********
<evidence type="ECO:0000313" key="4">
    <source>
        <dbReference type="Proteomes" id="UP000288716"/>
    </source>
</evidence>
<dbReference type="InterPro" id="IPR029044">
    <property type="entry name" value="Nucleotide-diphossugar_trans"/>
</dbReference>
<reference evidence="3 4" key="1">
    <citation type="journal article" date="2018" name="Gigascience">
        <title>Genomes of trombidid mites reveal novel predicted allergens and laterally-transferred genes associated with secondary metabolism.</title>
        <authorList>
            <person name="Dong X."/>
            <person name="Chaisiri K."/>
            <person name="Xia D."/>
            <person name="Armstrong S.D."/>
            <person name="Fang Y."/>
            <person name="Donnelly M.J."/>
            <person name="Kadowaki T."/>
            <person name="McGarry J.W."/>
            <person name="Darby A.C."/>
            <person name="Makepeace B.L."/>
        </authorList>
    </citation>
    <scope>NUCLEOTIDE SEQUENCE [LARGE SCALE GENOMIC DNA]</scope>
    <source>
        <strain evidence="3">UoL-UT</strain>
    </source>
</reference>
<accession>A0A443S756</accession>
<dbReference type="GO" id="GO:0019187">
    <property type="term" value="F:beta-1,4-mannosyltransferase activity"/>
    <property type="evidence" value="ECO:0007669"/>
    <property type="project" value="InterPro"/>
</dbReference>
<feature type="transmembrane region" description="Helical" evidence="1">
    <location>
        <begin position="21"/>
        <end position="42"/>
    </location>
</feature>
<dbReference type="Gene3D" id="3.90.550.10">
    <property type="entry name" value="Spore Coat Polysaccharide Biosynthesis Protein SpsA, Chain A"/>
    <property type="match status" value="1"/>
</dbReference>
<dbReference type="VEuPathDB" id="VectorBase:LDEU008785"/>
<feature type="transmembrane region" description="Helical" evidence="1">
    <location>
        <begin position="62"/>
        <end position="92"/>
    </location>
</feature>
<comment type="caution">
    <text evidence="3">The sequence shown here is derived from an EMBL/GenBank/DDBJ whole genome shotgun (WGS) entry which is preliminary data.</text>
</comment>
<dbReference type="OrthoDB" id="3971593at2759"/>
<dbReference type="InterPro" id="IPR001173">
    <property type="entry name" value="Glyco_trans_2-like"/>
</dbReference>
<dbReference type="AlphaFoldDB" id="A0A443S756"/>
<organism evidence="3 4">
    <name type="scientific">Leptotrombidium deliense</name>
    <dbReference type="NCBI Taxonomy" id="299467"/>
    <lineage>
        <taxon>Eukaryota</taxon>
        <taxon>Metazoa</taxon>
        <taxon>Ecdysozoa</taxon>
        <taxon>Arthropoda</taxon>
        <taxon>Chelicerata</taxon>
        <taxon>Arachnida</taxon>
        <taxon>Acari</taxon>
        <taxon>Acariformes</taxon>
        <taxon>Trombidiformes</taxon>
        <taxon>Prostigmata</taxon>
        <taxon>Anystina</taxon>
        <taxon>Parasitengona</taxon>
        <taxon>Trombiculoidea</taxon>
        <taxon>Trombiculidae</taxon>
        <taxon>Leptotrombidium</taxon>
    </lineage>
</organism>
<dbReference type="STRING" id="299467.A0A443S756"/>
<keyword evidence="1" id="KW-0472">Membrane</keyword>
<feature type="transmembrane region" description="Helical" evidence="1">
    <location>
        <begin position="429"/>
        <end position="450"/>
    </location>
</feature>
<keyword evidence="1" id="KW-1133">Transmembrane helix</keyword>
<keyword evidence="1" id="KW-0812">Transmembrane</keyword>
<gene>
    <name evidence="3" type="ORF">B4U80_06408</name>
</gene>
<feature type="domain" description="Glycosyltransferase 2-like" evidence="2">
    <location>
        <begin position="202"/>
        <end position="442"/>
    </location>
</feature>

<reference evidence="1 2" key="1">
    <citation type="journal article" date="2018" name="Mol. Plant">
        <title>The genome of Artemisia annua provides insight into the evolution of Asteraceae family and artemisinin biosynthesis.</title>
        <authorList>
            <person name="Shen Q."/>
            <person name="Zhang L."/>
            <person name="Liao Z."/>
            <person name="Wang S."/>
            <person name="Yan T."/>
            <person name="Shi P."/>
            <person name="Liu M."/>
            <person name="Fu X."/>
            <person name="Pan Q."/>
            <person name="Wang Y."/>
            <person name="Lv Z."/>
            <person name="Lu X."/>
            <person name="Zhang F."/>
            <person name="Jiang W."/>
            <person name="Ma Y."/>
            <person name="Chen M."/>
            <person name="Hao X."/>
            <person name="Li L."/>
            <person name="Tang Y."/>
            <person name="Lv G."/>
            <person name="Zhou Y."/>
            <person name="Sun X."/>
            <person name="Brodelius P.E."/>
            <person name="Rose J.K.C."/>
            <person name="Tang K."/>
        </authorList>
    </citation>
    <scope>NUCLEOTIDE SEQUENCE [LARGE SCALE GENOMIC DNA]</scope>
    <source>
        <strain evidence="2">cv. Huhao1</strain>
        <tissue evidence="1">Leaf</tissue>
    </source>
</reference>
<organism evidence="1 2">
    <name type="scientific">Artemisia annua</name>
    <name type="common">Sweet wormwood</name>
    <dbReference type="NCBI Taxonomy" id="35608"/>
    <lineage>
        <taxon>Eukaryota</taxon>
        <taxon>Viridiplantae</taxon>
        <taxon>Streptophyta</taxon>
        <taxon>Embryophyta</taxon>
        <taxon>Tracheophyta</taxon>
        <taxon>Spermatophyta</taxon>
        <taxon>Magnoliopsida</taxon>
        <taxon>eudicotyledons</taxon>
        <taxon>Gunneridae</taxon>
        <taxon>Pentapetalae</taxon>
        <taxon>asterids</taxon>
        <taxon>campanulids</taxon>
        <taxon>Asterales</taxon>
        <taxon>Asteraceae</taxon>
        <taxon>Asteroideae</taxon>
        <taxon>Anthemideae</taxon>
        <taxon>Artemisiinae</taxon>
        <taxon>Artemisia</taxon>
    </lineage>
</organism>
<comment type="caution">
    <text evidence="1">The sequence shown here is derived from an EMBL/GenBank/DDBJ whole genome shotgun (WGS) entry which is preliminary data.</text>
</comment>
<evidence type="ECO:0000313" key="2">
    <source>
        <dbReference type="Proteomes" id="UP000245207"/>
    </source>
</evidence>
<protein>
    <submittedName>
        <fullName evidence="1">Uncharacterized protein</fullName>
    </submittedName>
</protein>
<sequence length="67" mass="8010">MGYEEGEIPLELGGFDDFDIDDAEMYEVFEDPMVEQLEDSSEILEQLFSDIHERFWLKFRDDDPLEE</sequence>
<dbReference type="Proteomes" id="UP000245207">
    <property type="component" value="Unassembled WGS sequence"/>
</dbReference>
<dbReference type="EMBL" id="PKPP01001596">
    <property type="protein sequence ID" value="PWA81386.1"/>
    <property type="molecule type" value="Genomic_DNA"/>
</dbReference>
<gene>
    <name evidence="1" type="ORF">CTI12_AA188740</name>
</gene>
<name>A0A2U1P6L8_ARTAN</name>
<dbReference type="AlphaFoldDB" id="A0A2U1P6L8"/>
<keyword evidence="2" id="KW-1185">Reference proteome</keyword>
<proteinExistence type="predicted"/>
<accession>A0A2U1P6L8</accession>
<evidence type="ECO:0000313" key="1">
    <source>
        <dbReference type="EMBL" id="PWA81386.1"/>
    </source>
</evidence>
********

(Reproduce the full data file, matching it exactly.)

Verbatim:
<evidence type="ECO:0000313" key="4">
    <source>
        <dbReference type="Proteomes" id="UP000288716"/>
    </source>
</evidence>
<dbReference type="InterPro" id="IPR029044">
    <property type="entry name" value="Nucleotide-diphossugar_trans"/>
</dbReference>
<reference evidence="3 4" key="1">
    <citation type="journal article" date="2018" name="Gigascience">
        <title>Genomes of trombidid mites reveal novel predicted allergens and laterally-transferred genes associated with secondary metabolism.</title>
        <authorList>
            <person name="Dong X."/>
            <person name="Chaisiri K."/>
            <person name="Xia D."/>
            <person name="Armstrong S.D."/>
            <person name="Fang Y."/>
            <person name="Donnelly M.J."/>
            <person name="Kadowaki T."/>
            <person name="McGarry J.W."/>
            <person name="Darby A.C."/>
            <person name="Makepeace B.L."/>
        </authorList>
    </citation>
    <scope>NUCLEOTIDE SEQUENCE [LARGE SCALE GENOMIC DNA]</scope>
    <source>
        <strain evidence="3">UoL-UT</strain>
    </source>
</reference>
<accession>A0A443S756</accession>
<dbReference type="GO" id="GO:0019187">
    <property type="term" value="F:beta-1,4-mannosyltransferase activity"/>
    <property type="evidence" value="ECO:0007669"/>
    <property type="project" value="InterPro"/>
</dbReference>
<feature type="transmembrane region" description="Helical" evidence="1">
    <location>
        <begin position="21"/>
        <end position="42"/>
    </location>
</feature>
<dbReference type="Gene3D" id="3.90.550.10">
    <property type="entry name" value="Spore Coat Polysaccharide Biosynthesis Protein SpsA, Chain A"/>
    <property type="match status" value="1"/>
</dbReference>
<dbReference type="VEuPathDB" id="VectorBase:LDEU008785"/>
<feature type="transmembrane region" description="Helical" evidence="1">
    <location>
        <begin position="62"/>
        <end position="92"/>
    </location>
</feature>
<comment type="caution">
    <text evidence="3">The sequence shown here is derived from an EMBL/GenBank/DDBJ whole genome shotgun (WGS) entry which is preliminary data.</text>
</comment>
<dbReference type="OrthoDB" id="3971593at2759"/>
<dbReference type="InterPro" id="IPR001173">
    <property type="entry name" value="Glyco_trans_2-like"/>
</dbReference>
<dbReference type="AlphaFoldDB" id="A0A443S756"/>
<organism evidence="3 4">
    <name type="scientific">Leptotrombidium deliense</name>
    <dbReference type="NCBI Taxonomy" id="299467"/>
    <lineage>
        <taxon>Eukaryota</taxon>
        <taxon>Metazoa</taxon>
        <taxon>Ecdysozoa</taxon>
        <taxon>Arthropoda</taxon>
        <taxon>Chelicerata</taxon>
        <taxon>Arachnida</taxon>
        <taxon>Acari</taxon>
        <taxon>Acariformes</taxon>
        <taxon>Trombidiformes</taxon>
        <taxon>Prostigmata</taxon>
        <taxon>Anystina</taxon>
        <taxon>Parasitengona</taxon>
        <taxon>Trombiculoidea</taxon>
        <taxon>Trombiculidae</taxon>
        <taxon>Leptotrombidium</taxon>
    </lineage>
</organism>
<dbReference type="STRING" id="299467.A0A443S756"/>
<keyword evidence="1" id="KW-0472">Membrane</keyword>
<feature type="transmembrane region" description="Helical" evidence="1">
    <location>
        <begin position="429"/>
        <end position="450"/>
    </location>
</feature>
<keyword evidence="1" id="KW-1133">Transmembrane helix</keyword>
<keyword evidence="1" id="KW-0812">Transmembrane</keyword>
<gene>
    <name evidence="3" type="ORF">B4U80_06408</name>
</gene>
<feature type="domain" description="Glycosyltransferase 2-like" evidence="2">
    <location>
        <begin position="202"/>
        <end position="442"/>
    </location>
</feature>

<reference evidence="1 2" key="1">
    <citation type="journal article" date="2018" name="Mol. Plant">
        <title>The genome of Artemisia annua provides insight into the evolution of Asteraceae family and artemisinin biosynthesis.</title>
        <authorList>
            <person name="Shen Q."/>
            <person name="Zhang L."/>
            <person name="Liao Z."/>
            <person name="Wang S."/>
            <person name="Yan T."/>
            <person name="Shi P."/>
            <person name="Liu M."/>
            <person name="Fu X."/>
            <person name="Pan Q."/>
            <person name="Wang Y."/>
            <person name="Lv Z."/>
            <person name="Lu X."/>
            <person name="Zhang F."/>
            <person name="Jiang W."/>
            <person name="Ma Y."/>
            <person name="Chen M."/>
            <person name="Hao X."/>
            <person name="Li L."/>
            <person name="Tang Y."/>
            <person name="Lv G."/>
            <person name="Zhou Y."/>
            <person name="Sun X."/>
            <person name="Brodelius P.E."/>
            <person name="Rose J.K.C."/>
            <person name="Tang K."/>
        </authorList>
    </citation>
    <scope>NUCLEOTIDE SEQUENCE [LARGE SCALE GENOMIC DNA]</scope>
    <source>
        <strain evidence="2">cv. Huhao1</strain>
        <tissue evidence="1">Leaf</tissue>
    </source>
</reference>
<organism evidence="1 2">
    <name type="scientific">Artemisia annua</name>
    <name type="common">Sweet wormwood</name>
    <dbReference type="NCBI Taxonomy" id="35608"/>
    <lineage>
        <taxon>Eukaryota</taxon>
        <taxon>Viridiplantae</taxon>
        <taxon>Streptophyta</taxon>
        <taxon>Embryophyta</taxon>
        <taxon>Tracheophyta</taxon>
        <taxon>Spermatophyta</taxon>
        <taxon>Magnoliopsida</taxon>
        <taxon>eudicotyledons</taxon>
        <taxon>Gunneridae</taxon>
        <taxon>Pentapetalae</taxon>
        <taxon>asterids</taxon>
        <taxon>campanulids</taxon>
        <taxon>Asterales</taxon>
        <taxon>Asteraceae</taxon>
        <taxon>Asteroideae</taxon>
        <taxon>Anthemideae</taxon>
        <taxon>Artemisiinae</taxon>
        <taxon>Artemisia</taxon>
    </lineage>
</organism>
<comment type="caution">
    <text evidence="1">The sequence shown here is derived from an EMBL/GenBank/DDBJ whole genome shotgun (WGS) entry which is preliminary data.</text>
</comment>
<evidence type="ECO:0000313" key="2">
    <source>
        <dbReference type="Proteomes" id="UP000245207"/>
    </source>
</evidence>
<protein>
    <submittedName>
        <fullName evidence="1">Uncharacterized protein</fullName>
    </submittedName>
</protein>
<sequence length="67" mass="8010">MGYEEGEIPLELGGFDDFDIDDAEMYEVFEDPMVEQLEDSSEILEQLFSDIHERFWLKFRDDDPLEE</sequence>
<dbReference type="Proteomes" id="UP000245207">
    <property type="component" value="Unassembled WGS sequence"/>
</dbReference>
<dbReference type="EMBL" id="PKPP01001596">
    <property type="protein sequence ID" value="PWA81386.1"/>
    <property type="molecule type" value="Genomic_DNA"/>
</dbReference>
<gene>
    <name evidence="1" type="ORF">CTI12_AA188740</name>
</gene>
<name>A0A2U1P6L8_ARTAN</name>
<dbReference type="AlphaFoldDB" id="A0A2U1P6L8"/>
<keyword evidence="2" id="KW-1185">Reference proteome</keyword>
<proteinExistence type="predicted"/>
<accession>A0A2U1P6L8</accession>
<evidence type="ECO:0000313" key="1">
    <source>
        <dbReference type="EMBL" id="PWA81386.1"/>
    </source>
</evidence>